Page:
There is an interesting, but uncomfortable dichotomy in United States’ relations with India and Pakistan. For India, there is untrammelled praise, soaring rhetoric about the two great democracies and our destiny as natural allies. But there is little else. Pakistan gets a lot of harsh words and complaints, but along with that comes generous dollops of aid —both military and developmental.
All of these have been on display in recent weeks in the visits of senior US officials to New Delhi on one hand, and the well-choreographed drama wherein the Pakistan Army has launched an offensive in North Waziristan, and the US has released $8 million in aid and will soon be forthcoming with the latest tranche of Coalition Support Funds, reportedly of the order of $300 million, with perhaps even more coming by way of security assistance and humanitarian aid in the coming months.
The US has emerged as a major supplier of defence equipment and US Secretary of Defence Chuck Hagel pointed out that India had bought some $9 billion worth of US equipment. Pic/AFP
As for India, the rhetoric has soared even higher with US Secretary of Defence Chuck Hagel developing a connectedness between two countries, wherein one a tea-seller’s son becomes prime minister, and in another, the child of a Kenyan father becomes president. But for those looking at the substance of the relationship, it would be hard going. Yes, the US has emerged as a major supplier of defence equipment and as Hagel himself pointed out, India had bought some $9 billion worth of US equipment, mainly aircraft for the Navy and the Air Force. The US is also hoping to quickly close a number of other deals — $1.4 billion worth of Apache attack helicopters, $1.1 billion for 15 Chinook heavy lift helicopters, 4 more P-8I maritime patrol aircraft and so on.
But when it comes to India’s deepest desire — to become a defence industrial power, the US is somewhat circumspect. In October 2013, when Prime Minister Manmohan Singh visited Washington DC, we were conferred the title of “closest partner”. But as for actual agreements on these transfers, we are still some distance away. The Joint Declaration on Defence Cooperation that was released at the time, committed the two countries to identify “collaborative projects in advanced defence technologies and systems, within the next year.”
A year before that, the then Defence Secretary Leon Panetta had announced a Defence Trade and Technology Initiative (DTTI) whose self-stated goal of the initiative was to shift from a buyer-seller relationship to one involving co-production and co-development. As last year’s joint declaration put it, the “closest partners” would collaborate in “defence technology transfer, trade, research, co-development and co-production for defence articles and services, including the most advanced and sophisticated technology.”
But the search for collaborative projects has run up against the wall of an understandable US desire to keep its high-quality technology to itself. As it is, US licensing procedures and the Indian refusal to sign certain agreements such as the Communications Interoperability & Security Memorandum of Agreement (CISMOA), have made forward movement difficult. The US, like all countries, which possess top-quality technology is not likely to share it with anyone. In that context, India’s decision to allow 49 per cent FDI means little.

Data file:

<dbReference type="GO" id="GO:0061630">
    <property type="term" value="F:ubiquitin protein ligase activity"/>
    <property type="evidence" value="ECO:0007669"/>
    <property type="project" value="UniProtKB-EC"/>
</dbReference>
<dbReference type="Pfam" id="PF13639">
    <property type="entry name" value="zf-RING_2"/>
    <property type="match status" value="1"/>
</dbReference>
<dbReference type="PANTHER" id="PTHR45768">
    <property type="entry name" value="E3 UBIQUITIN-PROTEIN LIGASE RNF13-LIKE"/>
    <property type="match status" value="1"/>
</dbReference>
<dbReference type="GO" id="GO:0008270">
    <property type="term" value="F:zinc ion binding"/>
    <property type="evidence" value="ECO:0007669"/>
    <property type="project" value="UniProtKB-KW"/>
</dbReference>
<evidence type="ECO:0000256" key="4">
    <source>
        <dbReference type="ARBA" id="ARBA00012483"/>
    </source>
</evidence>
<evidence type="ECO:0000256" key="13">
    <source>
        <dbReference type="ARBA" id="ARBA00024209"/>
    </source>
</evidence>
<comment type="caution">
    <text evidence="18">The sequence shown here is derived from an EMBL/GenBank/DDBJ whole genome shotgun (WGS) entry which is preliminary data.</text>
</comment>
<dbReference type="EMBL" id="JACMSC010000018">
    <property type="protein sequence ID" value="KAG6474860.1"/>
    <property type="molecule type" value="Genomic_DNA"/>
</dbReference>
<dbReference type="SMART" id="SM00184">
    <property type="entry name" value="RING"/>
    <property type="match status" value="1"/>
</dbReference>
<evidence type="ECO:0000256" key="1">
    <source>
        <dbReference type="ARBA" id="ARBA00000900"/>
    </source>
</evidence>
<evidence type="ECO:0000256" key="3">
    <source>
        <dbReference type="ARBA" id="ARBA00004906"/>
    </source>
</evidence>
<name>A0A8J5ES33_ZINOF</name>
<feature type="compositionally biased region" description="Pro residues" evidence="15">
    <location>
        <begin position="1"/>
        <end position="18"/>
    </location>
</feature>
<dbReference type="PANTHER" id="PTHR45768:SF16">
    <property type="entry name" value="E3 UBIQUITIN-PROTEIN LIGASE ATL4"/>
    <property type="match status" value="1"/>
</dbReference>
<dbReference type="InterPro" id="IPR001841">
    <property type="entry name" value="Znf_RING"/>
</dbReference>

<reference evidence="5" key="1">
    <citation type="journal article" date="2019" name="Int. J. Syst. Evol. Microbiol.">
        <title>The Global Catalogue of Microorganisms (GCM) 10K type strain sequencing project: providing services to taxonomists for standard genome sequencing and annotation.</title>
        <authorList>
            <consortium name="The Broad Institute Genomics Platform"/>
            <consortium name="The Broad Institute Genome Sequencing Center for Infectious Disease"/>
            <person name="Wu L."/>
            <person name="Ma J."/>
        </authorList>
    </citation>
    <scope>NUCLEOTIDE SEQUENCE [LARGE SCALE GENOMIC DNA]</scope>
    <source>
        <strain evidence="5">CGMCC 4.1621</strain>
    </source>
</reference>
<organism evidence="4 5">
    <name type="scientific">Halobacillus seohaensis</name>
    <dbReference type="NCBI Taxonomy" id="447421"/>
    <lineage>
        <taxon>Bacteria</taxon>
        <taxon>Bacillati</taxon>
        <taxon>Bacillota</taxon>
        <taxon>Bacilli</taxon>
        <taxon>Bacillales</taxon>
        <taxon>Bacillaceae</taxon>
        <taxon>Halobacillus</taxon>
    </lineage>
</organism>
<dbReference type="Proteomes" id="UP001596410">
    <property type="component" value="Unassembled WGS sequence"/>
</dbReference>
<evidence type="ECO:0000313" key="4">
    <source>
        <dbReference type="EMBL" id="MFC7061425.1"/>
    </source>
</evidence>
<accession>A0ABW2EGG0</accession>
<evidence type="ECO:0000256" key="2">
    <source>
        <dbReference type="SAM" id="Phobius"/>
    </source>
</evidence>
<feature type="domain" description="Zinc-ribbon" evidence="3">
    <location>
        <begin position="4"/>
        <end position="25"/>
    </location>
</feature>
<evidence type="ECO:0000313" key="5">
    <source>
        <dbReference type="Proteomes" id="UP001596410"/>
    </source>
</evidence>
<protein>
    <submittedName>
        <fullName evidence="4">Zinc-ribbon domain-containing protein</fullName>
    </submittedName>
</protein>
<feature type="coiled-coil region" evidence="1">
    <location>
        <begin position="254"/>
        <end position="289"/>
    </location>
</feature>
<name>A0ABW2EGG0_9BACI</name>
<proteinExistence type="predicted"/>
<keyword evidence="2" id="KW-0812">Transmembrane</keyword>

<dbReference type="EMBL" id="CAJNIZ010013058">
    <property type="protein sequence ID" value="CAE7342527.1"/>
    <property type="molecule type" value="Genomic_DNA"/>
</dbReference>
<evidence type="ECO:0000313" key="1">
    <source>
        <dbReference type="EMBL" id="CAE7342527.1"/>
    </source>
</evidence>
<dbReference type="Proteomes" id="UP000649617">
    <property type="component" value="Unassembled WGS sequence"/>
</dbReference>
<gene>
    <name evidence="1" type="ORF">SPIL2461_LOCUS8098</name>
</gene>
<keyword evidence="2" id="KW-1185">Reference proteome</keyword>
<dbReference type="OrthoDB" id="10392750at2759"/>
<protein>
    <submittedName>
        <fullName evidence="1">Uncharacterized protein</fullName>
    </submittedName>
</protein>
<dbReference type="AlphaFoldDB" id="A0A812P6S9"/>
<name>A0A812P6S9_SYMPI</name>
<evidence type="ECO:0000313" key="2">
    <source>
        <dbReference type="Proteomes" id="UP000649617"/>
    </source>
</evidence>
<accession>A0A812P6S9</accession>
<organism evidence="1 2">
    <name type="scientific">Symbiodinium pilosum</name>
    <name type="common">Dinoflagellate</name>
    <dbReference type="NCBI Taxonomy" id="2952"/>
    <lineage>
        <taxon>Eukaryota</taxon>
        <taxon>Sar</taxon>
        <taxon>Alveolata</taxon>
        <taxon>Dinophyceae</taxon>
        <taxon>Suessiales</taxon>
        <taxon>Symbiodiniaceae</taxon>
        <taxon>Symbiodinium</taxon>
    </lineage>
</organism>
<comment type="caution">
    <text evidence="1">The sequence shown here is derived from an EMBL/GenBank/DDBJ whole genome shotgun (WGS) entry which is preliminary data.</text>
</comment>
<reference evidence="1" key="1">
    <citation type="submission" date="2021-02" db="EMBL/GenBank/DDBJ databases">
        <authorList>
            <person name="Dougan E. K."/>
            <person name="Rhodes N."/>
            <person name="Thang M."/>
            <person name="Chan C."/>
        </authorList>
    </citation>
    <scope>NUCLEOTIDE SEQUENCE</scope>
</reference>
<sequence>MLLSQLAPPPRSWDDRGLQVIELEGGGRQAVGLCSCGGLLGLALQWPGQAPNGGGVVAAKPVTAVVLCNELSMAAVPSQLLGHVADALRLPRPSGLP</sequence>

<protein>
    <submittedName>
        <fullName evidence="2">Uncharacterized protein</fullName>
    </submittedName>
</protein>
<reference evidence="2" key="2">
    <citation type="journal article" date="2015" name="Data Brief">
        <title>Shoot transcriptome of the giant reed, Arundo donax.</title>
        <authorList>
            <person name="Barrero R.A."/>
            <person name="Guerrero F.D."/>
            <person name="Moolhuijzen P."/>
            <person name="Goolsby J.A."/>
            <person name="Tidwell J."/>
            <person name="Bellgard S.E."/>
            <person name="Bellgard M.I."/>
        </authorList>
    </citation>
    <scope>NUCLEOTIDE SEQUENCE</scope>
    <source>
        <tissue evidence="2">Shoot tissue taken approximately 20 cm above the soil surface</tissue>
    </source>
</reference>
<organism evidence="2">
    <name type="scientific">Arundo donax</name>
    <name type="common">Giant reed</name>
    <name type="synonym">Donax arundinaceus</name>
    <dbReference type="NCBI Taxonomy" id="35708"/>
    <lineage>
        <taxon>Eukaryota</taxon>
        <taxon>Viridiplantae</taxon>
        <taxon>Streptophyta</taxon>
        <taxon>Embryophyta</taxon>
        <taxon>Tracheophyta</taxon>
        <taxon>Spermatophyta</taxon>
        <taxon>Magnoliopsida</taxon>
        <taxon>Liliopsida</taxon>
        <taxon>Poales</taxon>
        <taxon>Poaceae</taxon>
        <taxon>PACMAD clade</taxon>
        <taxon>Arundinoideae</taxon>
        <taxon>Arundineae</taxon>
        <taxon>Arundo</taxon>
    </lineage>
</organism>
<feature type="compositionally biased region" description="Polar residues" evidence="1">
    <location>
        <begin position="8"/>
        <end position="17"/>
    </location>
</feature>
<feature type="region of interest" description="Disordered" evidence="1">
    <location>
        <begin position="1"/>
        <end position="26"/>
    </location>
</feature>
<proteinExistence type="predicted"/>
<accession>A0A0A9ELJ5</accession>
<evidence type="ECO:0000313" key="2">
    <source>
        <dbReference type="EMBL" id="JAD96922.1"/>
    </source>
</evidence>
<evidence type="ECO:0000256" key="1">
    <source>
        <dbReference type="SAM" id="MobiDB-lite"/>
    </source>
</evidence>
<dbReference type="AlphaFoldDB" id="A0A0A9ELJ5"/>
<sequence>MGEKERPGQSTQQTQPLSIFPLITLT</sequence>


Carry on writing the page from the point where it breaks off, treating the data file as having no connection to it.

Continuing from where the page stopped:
Just how restricted the American perspective is likely to be is evident from what is on offer. In June this year, Frank Kendall, US Secretary of Defence for Acquisition, Technology and Logistics, the point man for the DTTI, said that the US had a “ground breaking offer” to share the next generation Javelin missile for co-development and co-production, a helicopter programme and an unmanned aerial vehicle programme and an artillery gun.
The gun, is presumably the M777 155 mm which the US is offering for direct sale. As for the Javelin, there is nothing particularly earth-shaking about the offer, since it is really about developing another kind of a warhead for the missile which is already in service with the US and several other countries. Further, the offer seems aimed at stymieing the sale of the Israeli Spike, which is a global competitor of the Javelin. The helicopter and the UAV, too, are items that are on a list for acquisition by India through a competitive process, since there are several potential vendors for the items.
There is nothing on the list which is unique, such as, for example, the nuclear propelled ballistic missile submarine or the supersonic Brahmos missile that Russia has helped India to build, or the long-range surface-to-air missile (LRSAM) which is being co-developed with Israel. The Americans seem to be using the DTTI to push aside competing vendors, rather than offering something we would not be able to get elsewhere. If so, India needs to tread carefully because it has important arms and technology transfer relationships with some of the countries like Israel and Russia which it also needs to preserve since they have stood by us in difficult times in the past.
A lot of the things are hanging in the air because Indo-US relations are doing so as well. Given India’s reticence in giving any kind of political shape to the partnership with the US, Washington is understandably stringing New Delhi along with promises. Modi’s forthcoming visit to Washington DC could be an opportunity to move forward in some of the issues. But the problem today is the enormous geopolitical flux generated, in part by China’s growth and assertiveness, and in part by the chaos in the Middle East. Handled wisely, it could advance India’s cause, but if not, could well lead us to a dead-end.
The writer is a Distinguished Fellow, Observer Research Foundation, New Delhi